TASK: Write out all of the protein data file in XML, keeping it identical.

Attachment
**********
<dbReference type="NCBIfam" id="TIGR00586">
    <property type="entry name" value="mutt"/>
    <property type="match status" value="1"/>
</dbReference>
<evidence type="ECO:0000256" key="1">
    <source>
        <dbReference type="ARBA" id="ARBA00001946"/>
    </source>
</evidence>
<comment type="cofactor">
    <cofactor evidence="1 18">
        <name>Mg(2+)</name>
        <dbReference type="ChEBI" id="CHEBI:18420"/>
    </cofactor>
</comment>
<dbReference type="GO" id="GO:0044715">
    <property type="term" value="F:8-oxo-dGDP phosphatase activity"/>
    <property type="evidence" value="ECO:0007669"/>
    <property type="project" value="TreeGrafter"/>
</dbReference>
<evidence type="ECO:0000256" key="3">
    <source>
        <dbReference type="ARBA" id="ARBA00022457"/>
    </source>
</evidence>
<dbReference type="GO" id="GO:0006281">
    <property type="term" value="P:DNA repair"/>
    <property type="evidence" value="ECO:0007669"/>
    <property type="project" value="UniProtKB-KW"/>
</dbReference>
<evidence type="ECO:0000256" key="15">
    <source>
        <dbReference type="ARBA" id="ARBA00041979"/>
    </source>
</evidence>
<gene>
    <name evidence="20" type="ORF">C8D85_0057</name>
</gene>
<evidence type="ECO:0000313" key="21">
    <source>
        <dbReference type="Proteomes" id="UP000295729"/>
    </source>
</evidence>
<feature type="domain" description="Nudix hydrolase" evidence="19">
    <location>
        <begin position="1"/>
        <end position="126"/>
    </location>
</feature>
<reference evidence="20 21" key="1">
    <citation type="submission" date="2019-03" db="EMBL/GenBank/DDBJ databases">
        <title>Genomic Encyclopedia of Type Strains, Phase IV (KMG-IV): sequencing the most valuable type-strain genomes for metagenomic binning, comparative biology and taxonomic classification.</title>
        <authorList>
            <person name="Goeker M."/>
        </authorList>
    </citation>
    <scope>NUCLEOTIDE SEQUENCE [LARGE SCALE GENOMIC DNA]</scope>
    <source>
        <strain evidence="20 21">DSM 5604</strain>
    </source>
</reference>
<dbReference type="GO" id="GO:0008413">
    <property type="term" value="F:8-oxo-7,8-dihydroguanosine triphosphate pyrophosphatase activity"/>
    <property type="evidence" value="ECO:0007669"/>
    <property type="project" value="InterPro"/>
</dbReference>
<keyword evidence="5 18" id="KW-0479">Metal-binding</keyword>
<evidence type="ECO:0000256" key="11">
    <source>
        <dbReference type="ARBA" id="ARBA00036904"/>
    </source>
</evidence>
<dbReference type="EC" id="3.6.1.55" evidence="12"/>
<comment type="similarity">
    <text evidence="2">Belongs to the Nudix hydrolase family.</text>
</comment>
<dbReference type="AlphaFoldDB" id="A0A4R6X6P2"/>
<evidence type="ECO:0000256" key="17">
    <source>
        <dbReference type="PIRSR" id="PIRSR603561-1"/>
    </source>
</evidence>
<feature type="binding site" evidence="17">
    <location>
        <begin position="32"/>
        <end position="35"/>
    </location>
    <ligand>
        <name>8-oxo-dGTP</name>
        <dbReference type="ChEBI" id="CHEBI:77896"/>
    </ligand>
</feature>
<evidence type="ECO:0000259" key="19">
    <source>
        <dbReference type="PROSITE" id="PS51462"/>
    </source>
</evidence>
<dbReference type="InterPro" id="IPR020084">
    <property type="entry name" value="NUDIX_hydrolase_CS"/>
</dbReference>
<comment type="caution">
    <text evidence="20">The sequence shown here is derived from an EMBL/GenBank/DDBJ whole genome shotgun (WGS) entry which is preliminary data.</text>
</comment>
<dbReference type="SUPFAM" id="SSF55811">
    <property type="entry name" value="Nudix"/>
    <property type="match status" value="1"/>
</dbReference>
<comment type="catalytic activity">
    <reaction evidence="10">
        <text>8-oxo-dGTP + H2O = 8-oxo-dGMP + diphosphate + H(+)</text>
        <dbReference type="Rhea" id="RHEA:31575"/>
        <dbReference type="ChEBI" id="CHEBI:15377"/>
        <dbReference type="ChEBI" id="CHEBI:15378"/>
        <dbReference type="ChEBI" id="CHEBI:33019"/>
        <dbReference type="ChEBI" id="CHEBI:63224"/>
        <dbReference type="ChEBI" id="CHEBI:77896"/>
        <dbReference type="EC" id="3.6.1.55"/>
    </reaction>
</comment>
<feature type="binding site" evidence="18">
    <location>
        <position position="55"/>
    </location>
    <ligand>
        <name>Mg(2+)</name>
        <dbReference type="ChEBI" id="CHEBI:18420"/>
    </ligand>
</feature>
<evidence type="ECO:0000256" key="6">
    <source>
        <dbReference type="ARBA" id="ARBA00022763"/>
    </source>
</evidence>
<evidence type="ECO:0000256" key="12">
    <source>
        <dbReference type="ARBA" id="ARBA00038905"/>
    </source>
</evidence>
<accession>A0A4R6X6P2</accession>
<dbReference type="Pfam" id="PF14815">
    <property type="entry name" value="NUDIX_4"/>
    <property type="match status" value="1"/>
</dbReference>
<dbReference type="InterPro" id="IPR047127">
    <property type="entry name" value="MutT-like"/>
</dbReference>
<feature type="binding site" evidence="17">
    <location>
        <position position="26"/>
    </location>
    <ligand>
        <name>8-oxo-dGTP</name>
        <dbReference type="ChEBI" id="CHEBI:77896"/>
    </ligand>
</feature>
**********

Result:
<dbReference type="NCBIfam" id="TIGR00586">
    <property type="entry name" value="mutt"/>
    <property type="match status" value="1"/>
</dbReference>
<evidence type="ECO:0000256" key="1">
    <source>
        <dbReference type="ARBA" id="ARBA00001946"/>
    </source>
</evidence>
<comment type="cofactor">
    <cofactor evidence="1 18">
        <name>Mg(2+)</name>
        <dbReference type="ChEBI" id="CHEBI:18420"/>
    </cofactor>
</comment>
<dbReference type="GO" id="GO:0044715">
    <property type="term" value="F:8-oxo-dGDP phosphatase activity"/>
    <property type="evidence" value="ECO:0007669"/>
    <property type="project" value="TreeGrafter"/>
</dbReference>
<evidence type="ECO:0000256" key="3">
    <source>
        <dbReference type="ARBA" id="ARBA00022457"/>
    </source>
</evidence>
<dbReference type="GO" id="GO:0006281">
    <property type="term" value="P:DNA repair"/>
    <property type="evidence" value="ECO:0007669"/>
    <property type="project" value="UniProtKB-KW"/>
</dbReference>
<evidence type="ECO:0000256" key="15">
    <source>
        <dbReference type="ARBA" id="ARBA00041979"/>
    </source>
</evidence>
<gene>
    <name evidence="20" type="ORF">C8D85_0057</name>
</gene>
<evidence type="ECO:0000313" key="21">
    <source>
        <dbReference type="Proteomes" id="UP000295729"/>
    </source>
</evidence>
<feature type="domain" description="Nudix hydrolase" evidence="19">
    <location>
        <begin position="1"/>
        <end position="126"/>
    </location>
</feature>
<reference evidence="20 21" key="1">
    <citation type="submission" date="2019-03" db="EMBL/GenBank/DDBJ databases">
        <title>Genomic Encyclopedia of Type Strains, Phase IV (KMG-IV): sequencing the most valuable type-strain genomes for metagenomic binning, comparative biology and taxonomic classification.</title>
        <authorList>
            <person name="Goeker M."/>
        </authorList>
    </citation>
    <scope>NUCLEOTIDE SEQUENCE [LARGE SCALE GENOMIC DNA]</scope>
    <source>
        <strain evidence="20 21">DSM 5604</strain>
    </source>
</reference>
<dbReference type="GO" id="GO:0008413">
    <property type="term" value="F:8-oxo-7,8-dihydroguanosine triphosphate pyrophosphatase activity"/>
    <property type="evidence" value="ECO:0007669"/>
    <property type="project" value="InterPro"/>
</dbReference>
<keyword evidence="5 18" id="KW-0479">Metal-binding</keyword>
<evidence type="ECO:0000256" key="11">
    <source>
        <dbReference type="ARBA" id="ARBA00036904"/>
    </source>
</evidence>
<dbReference type="EC" id="3.6.1.55" evidence="12"/>
<comment type="similarity">
    <text evidence="2">Belongs to the Nudix hydrolase family.</text>
</comment>
<dbReference type="AlphaFoldDB" id="A0A4R6X6P2"/>
<evidence type="ECO:0000256" key="17">
    <source>
        <dbReference type="PIRSR" id="PIRSR603561-1"/>
    </source>
</evidence>
<feature type="binding site" evidence="17">
    <location>
        <begin position="32"/>
        <end position="35"/>
    </location>
    <ligand>
        <name>8-oxo-dGTP</name>
        <dbReference type="ChEBI" id="CHEBI:77896"/>
    </ligand>
</feature>
<evidence type="ECO:0000259" key="19">
    <source>
        <dbReference type="PROSITE" id="PS51462"/>
    </source>
</evidence>
<dbReference type="InterPro" id="IPR020084">
    <property type="entry name" value="NUDIX_hydrolase_CS"/>
</dbReference>
<comment type="caution">
    <text evidence="20">The sequence shown here is derived from an EMBL/GenBank/DDBJ whole genome shotgun (WGS) entry which is preliminary data.</text>
</comment>
<dbReference type="SUPFAM" id="SSF55811">
    <property type="entry name" value="Nudix"/>
    <property type="match status" value="1"/>
</dbReference>
<comment type="catalytic activity">
    <reaction evidence="10">
        <text>8-oxo-dGTP + H2O = 8-oxo-dGMP + diphosphate + H(+)</text>
        <dbReference type="Rhea" id="RHEA:31575"/>
        <dbReference type="ChEBI" id="CHEBI:15377"/>
        <dbReference type="ChEBI" id="CHEBI:15378"/>
        <dbReference type="ChEBI" id="CHEBI:33019"/>
        <dbReference type="ChEBI" id="CHEBI:63224"/>
        <dbReference type="ChEBI" id="CHEBI:77896"/>
        <dbReference type="EC" id="3.6.1.55"/>
    </reaction>
</comment>
<feature type="binding site" evidence="18">
    <location>
        <position position="55"/>
    </location>
    <ligand>
        <name>Mg(2+)</name>
        <dbReference type="ChEBI" id="CHEBI:18420"/>
    </ligand>
</feature>
<evidence type="ECO:0000256" key="6">
    <source>
        <dbReference type="ARBA" id="ARBA00022763"/>
    </source>
</evidence>
<evidence type="ECO:0000256" key="12">
    <source>
        <dbReference type="ARBA" id="ARBA00038905"/>
    </source>
</evidence>
<accession>A0A4R6X6P2</accession>
<dbReference type="Pfam" id="PF14815">
    <property type="entry name" value="NUDIX_4"/>
    <property type="match status" value="1"/>
</dbReference>
<dbReference type="InterPro" id="IPR047127">
    <property type="entry name" value="MutT-like"/>
</dbReference>
<feature type="binding site" evidence="17">
    <location>
        <position position="26"/>
    </location>
    <ligand>
        <name>8-oxo-dGTP</name>
        <dbReference type="ChEBI" id="CHEBI:77896"/>
    </ligand>
</feature>